There were loud voices from the kitchen and then laughter, and I felt a warmth rush over me.  There is much in our lives that we have to worry about but, at that moment, none of it was touching me.  I had my family gathered around me, a husband who (secretly) loves me, and — after a long time — I have some friends.

And those things alone were gift enough.  But then, there was also the brand new Lendrum, whirring away softly at my feet.

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And just when I was losing my faith, I received a gift from a virtual stranger.

Which makes me wonder, in a virtual world, how do we draw the line between stranger, acquaintance, and friend?  When we spend years interacting with people we’ve never met and probably never will meet — as we all do in this cyber day and age — should those people ever rightly come to mean more to us than just a convenient distraction, more than just pixels glowing on a screen?  How much affection is it prudent to feel for someone you don’t really know?  And why does walking away feel so much more difficult than just turning off the computer?  I mean, when it comes down to it, who knows if these people really even exist — they might all be just figments of our imaginations.

Until, one day, one of them suddenly jumps right out of the great cyber-void and leaps into real life, by sending you a lovely package of the tea you’ve been missing so much.

Thank you, Nichole!  I am chuffed to bits!

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Halfway though church today, M turned and whispered, “Will they be having Mass at home now?”  For a moment, I was confused — surely he hadn’t forgotten there is a time difference? — but then I realised he was right: we were at the latest morning service and, five hours ahead of us, they would be starting their Sunday evening service.  I saw it vividly in my head — I knew exactly who would be there, where they would be sitting…  In my mind’s eye, I was there too, taking my seat in the tiny chapel with the cold stone floor and the hard benches that badly needed painting, and looking around at all the familiar faces with a friendly nod and a smile.  That parish has the most wonderful sense of community and, even though a lot of the people don’t know each other much outside of that one hour on a Sunday, there’s a remarkable amount of genuine care for one another.  And there they all were, right at that very moment, celebrating the Mass together on one side of the world, as M and I sat in this cavernous, packed church — and yet all alone — on the other. Suddenly, I was biting my lip and blinking hard, trying not to let my emotion get the better of me.

I miss that sense of community enormously.  In England, we lived in a tiny market town out in the middle of the countryside — it took us an hour to get to the nearest cinema or hospital, and at harvest-time E1 and I sat in the front window and watched the tractors roll by.  On a walk into town, there were so many familiar faces that it was sometimes hard to get your business done — there were days when it seemed to take me 45 minutes to walk half a mile, I got stopped so many times, and that only got worse once there were babies to coo over.  I knew the shopkeepers, I knew the publicans, the doctor waved as he drove back from his housecalls.  I knew my neighbours — I heard them rowing, or snoring, or coughing when they had colds.  I’m sure they heard my daughters conceived.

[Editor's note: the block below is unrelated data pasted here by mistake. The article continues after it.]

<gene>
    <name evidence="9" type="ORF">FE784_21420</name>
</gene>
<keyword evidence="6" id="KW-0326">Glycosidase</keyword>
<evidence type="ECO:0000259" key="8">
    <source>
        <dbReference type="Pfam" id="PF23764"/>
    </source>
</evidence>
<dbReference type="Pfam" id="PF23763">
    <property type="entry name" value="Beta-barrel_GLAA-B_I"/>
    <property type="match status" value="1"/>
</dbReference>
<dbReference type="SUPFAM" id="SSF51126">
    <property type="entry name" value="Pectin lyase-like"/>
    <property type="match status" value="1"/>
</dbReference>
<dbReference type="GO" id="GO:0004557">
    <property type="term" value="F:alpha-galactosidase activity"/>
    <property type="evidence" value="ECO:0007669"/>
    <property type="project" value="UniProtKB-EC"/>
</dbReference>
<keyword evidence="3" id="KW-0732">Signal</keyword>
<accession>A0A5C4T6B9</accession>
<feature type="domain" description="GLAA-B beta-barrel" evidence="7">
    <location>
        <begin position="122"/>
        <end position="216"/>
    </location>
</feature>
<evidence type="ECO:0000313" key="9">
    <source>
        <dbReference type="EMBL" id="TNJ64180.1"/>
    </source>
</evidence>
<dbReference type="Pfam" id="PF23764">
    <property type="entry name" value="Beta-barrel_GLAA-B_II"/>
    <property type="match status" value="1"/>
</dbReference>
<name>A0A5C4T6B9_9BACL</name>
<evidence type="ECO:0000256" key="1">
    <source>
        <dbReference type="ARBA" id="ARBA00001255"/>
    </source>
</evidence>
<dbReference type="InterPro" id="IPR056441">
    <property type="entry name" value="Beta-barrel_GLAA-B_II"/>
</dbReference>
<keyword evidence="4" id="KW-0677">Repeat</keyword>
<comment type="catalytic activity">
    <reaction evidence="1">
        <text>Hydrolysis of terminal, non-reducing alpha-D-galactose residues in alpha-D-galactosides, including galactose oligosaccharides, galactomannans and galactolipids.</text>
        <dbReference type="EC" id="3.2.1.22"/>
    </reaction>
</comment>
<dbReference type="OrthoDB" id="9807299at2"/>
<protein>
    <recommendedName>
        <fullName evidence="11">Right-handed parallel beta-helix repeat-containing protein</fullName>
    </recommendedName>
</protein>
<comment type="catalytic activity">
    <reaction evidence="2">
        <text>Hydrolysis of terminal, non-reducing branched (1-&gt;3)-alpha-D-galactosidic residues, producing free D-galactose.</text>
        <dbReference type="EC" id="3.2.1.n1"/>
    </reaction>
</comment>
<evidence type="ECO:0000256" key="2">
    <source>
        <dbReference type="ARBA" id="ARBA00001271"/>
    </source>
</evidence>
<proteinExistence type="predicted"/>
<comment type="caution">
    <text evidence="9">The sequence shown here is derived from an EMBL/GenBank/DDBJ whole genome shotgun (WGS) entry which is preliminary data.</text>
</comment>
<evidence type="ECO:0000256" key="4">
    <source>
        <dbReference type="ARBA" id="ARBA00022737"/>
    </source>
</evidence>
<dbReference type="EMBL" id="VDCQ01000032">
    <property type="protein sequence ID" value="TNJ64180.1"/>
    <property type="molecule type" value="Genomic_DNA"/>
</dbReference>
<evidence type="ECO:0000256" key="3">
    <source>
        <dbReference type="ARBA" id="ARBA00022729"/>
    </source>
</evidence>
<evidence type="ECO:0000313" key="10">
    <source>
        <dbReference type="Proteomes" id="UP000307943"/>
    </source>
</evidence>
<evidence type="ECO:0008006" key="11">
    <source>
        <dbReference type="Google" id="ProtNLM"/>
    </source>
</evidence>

It’s all different here.  We are so close into the city that every town melts into another.  People are friendly enough, but I don’t see the same faces time and again.  M has gotten to know the barstaff , of course, and we go for a drink often enough that they’ve come to know me and the girls as well (I think they think we’re a bit odd for bringing toddlers in for an afternoon drink, but there you go).  But even in getting to know barstaff and shop staff, it’s different, because they are mostly young people who will only be there for a time and are only working a shift…  It’s different.

Thus far, the only real community I’ve had here has been a very tight sphere of four: M, my mother, and the girls.  I have been very remiss in keeping up contact with my friends further afield — unfair, I know, to both them and me.  I knew I wouldn’t really be able to find any sense of belonging until I knew where we were going to be living, but I tried to use the internet to fill in those gaps in the meantime.  I put out feelers on a local email list and met a nice SAHM in my area — we’ve met a couple of times and I enjoy her company well enough, but these things take time to be tested and solidify.  I have relied fairly heavily on an internet forum I’ve been a member of for years to lift some of the stress and loneliness but, while it is a nice distraction and a useful resource, it is no real substitute.  Internet friendships, I am reminded again, can be such illusionary things — so easy to get wrong and not to be relied on until you can meet in person and look each other in the eye to see if the connection you imagined was there actually is.